A native of Union, S.C., Reese’s unusual career path includes earning a master’s degree in engineering as well as his stint in the Army.
WS: How did your Army experience affect your career?
Reese: When I became an engineer, it was too slow and boring for me. So I went into the Army expecting to get sent to Vietnam. But I was sent to Germany at the last minute and dropped into a major spot, a position way over my rank of second lieutenant. I was 22, managing 20-year Army veterans, E-6s, E-7s (senior non-commissioned officers). And I liked it.
WS: Why did the Army make you a major?
Reese: They were shipping field-grade officers to Vietnam. That left them with some holes to fill in places like Germany.
WS: How were you able to lead Army veterans double your age?
Reese: I learned to manage not by telling them what to do but by getting things out of their way so they could do their jobs. It wasn’t about giving orders, even though people might think that.
WS: So did that experience convince you to set your sights on becoming a CEO?
Reese: It taught me that leading people requires empathy. And I found I could rally everyone around a vision, so I figured I could do that in business, too.
WS: What other skills does one need to become CEO material?
Reese: I used to lecture at Harvard Business School, and the advice I gave was always to be worth more than your employer’s paying you. That way, they don’t have control over you. You can decide where to go next. Just make sure you’re learning along the way and having fun. Then one thing will lead to another.
WS: You’ve been at Iron Mountain for 20 years. But some folks must job-hop to get ahead, right?
Reese: Yes, but don’t change jobs just to get more money. Benchmarking yourself solely against your peers’ pay is bad. In my experience, these people aren’t successful. A better question is, “Does my company recognize my value?” or, “How am I progressing?”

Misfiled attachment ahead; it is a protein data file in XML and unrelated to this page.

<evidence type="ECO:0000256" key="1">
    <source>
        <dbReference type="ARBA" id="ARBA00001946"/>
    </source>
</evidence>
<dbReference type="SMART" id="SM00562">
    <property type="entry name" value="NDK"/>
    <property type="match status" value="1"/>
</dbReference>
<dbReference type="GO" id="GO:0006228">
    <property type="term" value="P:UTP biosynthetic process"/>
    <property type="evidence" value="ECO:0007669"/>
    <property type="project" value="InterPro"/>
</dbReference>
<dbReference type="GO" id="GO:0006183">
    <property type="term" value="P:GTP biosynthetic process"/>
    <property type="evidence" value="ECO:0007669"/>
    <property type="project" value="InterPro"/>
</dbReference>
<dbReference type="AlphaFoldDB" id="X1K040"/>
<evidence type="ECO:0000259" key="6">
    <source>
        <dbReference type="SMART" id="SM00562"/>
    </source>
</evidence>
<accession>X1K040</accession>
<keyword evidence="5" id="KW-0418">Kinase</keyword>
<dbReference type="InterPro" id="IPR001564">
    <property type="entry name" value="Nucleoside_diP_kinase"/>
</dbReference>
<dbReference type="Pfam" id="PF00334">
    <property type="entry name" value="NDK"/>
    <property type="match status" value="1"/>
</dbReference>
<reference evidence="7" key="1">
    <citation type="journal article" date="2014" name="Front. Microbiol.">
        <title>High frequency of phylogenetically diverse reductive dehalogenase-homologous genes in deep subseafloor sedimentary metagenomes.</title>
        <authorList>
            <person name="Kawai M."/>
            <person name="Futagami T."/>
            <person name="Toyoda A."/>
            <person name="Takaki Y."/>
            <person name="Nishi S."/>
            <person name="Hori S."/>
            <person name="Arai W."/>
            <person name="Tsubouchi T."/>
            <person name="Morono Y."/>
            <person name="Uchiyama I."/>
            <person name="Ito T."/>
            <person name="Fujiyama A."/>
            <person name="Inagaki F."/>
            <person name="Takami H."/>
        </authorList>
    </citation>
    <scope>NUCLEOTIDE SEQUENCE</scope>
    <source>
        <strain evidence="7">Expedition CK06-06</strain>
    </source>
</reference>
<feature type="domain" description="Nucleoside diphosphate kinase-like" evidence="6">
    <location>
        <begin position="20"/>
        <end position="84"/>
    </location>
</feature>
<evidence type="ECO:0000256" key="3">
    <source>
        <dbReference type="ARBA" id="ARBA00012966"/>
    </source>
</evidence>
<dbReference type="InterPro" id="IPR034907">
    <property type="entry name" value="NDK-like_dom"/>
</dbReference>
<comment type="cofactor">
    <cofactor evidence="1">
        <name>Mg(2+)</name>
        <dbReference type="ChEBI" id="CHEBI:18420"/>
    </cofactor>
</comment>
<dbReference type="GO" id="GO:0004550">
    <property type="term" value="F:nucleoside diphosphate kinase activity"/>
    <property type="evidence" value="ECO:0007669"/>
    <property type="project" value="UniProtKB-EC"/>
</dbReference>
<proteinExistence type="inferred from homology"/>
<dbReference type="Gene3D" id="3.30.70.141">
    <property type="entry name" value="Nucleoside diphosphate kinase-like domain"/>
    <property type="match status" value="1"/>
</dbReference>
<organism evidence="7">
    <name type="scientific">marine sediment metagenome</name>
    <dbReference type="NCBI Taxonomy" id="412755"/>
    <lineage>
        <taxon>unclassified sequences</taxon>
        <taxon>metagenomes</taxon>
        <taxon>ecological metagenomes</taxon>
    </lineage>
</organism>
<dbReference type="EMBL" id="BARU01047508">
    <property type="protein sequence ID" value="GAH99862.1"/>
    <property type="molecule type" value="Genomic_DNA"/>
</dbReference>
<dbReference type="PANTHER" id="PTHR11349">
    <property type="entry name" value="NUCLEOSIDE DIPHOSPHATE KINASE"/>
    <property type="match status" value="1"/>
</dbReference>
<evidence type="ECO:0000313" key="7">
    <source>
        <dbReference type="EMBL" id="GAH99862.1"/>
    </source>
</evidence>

WS: But it’s common for hotshot employees to keep score based on pay. Why is that bad?
Reese: The worst situation to be in is when you’re paid more than you’re worth on the outside market. We buy companies and we run into this a lot. It’s fairly tragic for those individuals. They know they’re overpaid and that sooner or later the market will catch up with them.
WS: But if you’re paid well, why make waves?
Reese: It’s fine to be paid well if you’re making a clear contribution, if you’re producing value for your employer. But if the company’s growth has outrun your own and you’re coasting, find a new challenge. I tell my employees I want to help them find their fit. I’ll say, “If you’re not happy here, raise your hand and tell us. We’ll work with you on a transition.”
Like what you've read? ...Republish it and share great business tips!
Attention: Readers, Publishers, Editors, Bloggers, Media, Webmasters and more...
We believe great content should be read and passed around. After all, knowledge IS power. And good business can become great with the right information at their fingertips. If you'd like to share any of the insightful articles on BusinessManagementDaily.com, you may republish or syndicate it without charge.
The only thing we ask is that you keep the article exactly as it was written and formatted. You also need to include an attribution statement and link to the article.
" This information is proudly provided by Business Management Daily.com: http://www.businessmanagementdaily.com/7880/put-pay-in-perspective "